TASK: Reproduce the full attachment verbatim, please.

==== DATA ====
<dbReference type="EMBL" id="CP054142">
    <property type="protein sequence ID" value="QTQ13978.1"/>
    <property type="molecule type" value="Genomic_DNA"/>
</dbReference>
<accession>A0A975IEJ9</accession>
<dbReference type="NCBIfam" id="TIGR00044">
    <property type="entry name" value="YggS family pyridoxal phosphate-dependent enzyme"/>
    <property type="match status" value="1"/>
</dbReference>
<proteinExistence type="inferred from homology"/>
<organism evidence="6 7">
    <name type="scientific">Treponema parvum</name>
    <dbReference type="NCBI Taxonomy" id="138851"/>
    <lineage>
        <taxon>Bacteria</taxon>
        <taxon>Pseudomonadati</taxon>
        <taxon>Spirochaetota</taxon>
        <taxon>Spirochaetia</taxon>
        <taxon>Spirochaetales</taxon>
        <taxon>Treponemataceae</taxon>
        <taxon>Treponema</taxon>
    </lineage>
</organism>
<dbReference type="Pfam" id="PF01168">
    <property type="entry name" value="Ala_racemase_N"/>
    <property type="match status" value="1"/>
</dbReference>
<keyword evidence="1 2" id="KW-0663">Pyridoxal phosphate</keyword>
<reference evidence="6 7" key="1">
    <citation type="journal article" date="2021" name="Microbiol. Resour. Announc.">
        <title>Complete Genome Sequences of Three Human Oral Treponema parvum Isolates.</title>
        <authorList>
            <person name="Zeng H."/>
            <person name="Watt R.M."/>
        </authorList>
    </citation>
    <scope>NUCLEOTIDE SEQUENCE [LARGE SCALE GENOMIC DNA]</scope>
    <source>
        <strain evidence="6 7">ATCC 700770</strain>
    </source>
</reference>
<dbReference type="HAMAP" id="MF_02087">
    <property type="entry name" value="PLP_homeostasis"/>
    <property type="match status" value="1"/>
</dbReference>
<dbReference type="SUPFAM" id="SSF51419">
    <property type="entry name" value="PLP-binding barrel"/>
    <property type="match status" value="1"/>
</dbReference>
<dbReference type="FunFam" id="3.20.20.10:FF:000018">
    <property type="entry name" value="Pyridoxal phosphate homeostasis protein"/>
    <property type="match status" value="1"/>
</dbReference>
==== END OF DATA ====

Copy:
<dbReference type="EMBL" id="CP054142">
    <property type="protein sequence ID" value="QTQ13978.1"/>
    <property type="molecule type" value="Genomic_DNA"/>
</dbReference>
<accession>A0A975IEJ9</accession>
<dbReference type="NCBIfam" id="TIGR00044">
    <property type="entry name" value="YggS family pyridoxal phosphate-dependent enzyme"/>
    <property type="match status" value="1"/>
</dbReference>
<proteinExistence type="inferred from homology"/>
<organism evidence="6 7">
    <name type="scientific">Treponema parvum</name>
    <dbReference type="NCBI Taxonomy" id="138851"/>
    <lineage>
        <taxon>Bacteria</taxon>
        <taxon>Pseudomonadati</taxon>
        <taxon>Spirochaetota</taxon>
        <taxon>Spirochaetia</taxon>
        <taxon>Spirochaetales</taxon>
        <taxon>Treponemataceae</taxon>
        <taxon>Treponema</taxon>
    </lineage>
</organism>
<dbReference type="Pfam" id="PF01168">
    <property type="entry name" value="Ala_racemase_N"/>
    <property type="match status" value="1"/>
</dbReference>
<keyword evidence="1 2" id="KW-0663">Pyridoxal phosphate</keyword>
<reference evidence="6 7" key="1">
    <citation type="journal article" date="2021" name="Microbiol. Resour. Announc.">
        <title>Complete Genome Sequences of Three Human Oral Treponema parvum Isolates.</title>
        <authorList>
            <person name="Zeng H."/>
            <person name="Watt R.M."/>
        </authorList>
    </citation>
    <scope>NUCLEOTIDE SEQUENCE [LARGE SCALE GENOMIC DNA]</scope>
    <source>
        <strain evidence="6 7">ATCC 700770</strain>
    </source>
</reference>
<dbReference type="HAMAP" id="MF_02087">
    <property type="entry name" value="PLP_homeostasis"/>
    <property type="match status" value="1"/>
</dbReference>
<dbReference type="SUPFAM" id="SSF51419">
    <property type="entry name" value="PLP-binding barrel"/>
    <property type="match status" value="1"/>
</dbReference>
<dbReference type="FunFam" id="3.20.20.10:FF:000018">
    <property type="entry name" value="Pyridoxal phosphate homeostasis protein"/>
    <property type="match status" value="1"/>
</dbReference>